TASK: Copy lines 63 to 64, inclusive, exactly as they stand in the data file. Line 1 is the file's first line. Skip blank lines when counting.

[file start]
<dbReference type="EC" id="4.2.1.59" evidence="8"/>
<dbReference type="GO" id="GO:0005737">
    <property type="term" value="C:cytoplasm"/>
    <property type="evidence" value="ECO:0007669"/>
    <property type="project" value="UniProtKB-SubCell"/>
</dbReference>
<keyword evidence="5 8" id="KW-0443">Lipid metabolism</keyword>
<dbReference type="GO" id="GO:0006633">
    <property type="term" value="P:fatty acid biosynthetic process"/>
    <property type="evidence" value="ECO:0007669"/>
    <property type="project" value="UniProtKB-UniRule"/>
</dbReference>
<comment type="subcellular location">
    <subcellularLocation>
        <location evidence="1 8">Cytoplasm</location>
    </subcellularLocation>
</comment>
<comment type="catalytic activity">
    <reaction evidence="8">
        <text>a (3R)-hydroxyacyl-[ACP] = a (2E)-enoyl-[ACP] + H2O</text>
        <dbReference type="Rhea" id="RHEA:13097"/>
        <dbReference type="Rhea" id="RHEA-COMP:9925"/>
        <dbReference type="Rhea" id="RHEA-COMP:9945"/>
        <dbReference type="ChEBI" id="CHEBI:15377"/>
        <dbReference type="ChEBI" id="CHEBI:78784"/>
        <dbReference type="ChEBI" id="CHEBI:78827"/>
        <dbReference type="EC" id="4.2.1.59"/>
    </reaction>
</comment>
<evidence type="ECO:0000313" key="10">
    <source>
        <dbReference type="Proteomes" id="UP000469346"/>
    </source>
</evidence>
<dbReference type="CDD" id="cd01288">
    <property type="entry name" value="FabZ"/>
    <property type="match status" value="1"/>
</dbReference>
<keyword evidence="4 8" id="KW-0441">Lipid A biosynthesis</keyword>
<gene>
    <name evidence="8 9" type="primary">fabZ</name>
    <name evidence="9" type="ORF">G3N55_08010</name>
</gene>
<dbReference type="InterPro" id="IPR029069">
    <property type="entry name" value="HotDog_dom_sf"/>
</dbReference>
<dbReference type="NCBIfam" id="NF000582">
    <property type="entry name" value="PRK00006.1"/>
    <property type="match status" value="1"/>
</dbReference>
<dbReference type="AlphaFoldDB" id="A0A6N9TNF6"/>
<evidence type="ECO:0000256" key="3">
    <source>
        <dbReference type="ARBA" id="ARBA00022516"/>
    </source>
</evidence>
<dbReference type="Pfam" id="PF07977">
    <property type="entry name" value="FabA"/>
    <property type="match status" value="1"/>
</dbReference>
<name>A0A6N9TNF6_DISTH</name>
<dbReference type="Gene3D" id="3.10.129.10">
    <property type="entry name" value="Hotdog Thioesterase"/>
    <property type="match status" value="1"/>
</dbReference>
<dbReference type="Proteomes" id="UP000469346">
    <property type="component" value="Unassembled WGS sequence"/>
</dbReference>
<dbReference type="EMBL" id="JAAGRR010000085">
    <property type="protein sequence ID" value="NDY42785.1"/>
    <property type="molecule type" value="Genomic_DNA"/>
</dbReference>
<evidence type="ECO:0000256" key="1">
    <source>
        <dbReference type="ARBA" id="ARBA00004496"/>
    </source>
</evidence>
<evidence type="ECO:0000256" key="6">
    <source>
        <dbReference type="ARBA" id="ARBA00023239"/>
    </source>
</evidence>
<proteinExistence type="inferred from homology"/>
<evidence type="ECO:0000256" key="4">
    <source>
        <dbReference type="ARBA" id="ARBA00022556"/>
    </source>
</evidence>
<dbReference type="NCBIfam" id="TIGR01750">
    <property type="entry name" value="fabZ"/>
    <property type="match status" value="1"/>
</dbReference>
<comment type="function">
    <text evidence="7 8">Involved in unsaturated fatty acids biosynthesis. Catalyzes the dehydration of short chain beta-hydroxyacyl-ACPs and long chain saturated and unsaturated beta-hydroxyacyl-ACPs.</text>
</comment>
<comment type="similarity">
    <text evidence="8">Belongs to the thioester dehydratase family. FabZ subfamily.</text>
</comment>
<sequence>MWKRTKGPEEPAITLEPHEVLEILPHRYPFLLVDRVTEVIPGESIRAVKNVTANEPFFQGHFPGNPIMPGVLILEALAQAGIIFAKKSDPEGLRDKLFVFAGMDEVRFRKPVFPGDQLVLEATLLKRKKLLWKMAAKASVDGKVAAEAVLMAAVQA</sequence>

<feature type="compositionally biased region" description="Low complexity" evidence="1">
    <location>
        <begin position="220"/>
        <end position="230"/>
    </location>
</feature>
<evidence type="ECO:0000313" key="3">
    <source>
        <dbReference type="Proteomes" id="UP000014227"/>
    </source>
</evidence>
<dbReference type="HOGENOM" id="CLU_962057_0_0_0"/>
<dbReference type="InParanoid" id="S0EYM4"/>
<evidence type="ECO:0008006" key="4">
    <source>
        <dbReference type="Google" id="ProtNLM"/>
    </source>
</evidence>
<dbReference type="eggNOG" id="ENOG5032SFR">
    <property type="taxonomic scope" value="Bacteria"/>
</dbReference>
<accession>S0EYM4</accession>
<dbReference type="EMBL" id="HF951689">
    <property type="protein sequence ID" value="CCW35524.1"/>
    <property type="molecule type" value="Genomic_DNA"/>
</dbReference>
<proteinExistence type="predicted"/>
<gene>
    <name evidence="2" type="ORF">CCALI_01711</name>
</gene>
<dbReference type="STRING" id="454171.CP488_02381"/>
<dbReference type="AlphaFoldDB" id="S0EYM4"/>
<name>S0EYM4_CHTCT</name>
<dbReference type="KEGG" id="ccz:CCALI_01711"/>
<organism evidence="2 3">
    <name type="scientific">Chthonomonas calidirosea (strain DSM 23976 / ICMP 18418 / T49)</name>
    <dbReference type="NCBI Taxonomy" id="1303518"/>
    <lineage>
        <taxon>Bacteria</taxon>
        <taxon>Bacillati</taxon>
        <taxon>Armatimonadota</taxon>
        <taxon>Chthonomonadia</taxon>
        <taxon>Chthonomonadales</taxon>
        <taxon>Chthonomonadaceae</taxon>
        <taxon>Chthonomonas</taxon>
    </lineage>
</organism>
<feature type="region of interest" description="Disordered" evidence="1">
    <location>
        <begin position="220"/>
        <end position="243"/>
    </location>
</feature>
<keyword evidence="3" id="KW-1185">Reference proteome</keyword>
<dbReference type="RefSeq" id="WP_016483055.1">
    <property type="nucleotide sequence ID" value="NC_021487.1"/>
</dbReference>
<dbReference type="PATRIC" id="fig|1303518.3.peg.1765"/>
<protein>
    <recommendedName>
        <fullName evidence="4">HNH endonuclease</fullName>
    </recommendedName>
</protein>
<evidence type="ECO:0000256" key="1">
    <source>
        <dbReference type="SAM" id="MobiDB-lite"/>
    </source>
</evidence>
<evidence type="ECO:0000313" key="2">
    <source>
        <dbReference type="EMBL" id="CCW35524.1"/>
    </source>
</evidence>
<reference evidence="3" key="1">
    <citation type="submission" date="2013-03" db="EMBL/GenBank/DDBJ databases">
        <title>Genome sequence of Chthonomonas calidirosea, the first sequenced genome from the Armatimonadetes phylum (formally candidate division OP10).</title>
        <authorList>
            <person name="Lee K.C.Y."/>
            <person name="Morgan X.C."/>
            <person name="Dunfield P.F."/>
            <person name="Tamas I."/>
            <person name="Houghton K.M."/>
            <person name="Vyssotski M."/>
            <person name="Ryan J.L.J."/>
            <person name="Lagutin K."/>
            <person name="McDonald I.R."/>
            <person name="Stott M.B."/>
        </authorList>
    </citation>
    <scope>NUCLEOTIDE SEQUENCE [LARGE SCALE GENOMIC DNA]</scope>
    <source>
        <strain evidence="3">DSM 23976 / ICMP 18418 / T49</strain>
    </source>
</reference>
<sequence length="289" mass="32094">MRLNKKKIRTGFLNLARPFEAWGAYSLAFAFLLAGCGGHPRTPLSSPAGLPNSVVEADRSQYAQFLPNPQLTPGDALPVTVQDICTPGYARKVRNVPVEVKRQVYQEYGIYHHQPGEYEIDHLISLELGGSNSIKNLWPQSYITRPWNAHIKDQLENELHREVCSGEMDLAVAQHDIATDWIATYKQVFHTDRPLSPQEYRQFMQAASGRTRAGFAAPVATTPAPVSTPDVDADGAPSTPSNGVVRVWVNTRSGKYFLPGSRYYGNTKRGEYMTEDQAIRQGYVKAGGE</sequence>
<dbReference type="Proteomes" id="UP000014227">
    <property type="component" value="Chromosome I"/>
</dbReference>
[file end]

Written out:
    <property type="entry name" value="Hotdog Thioesterase"/>
    <property type="match status" value="1"/>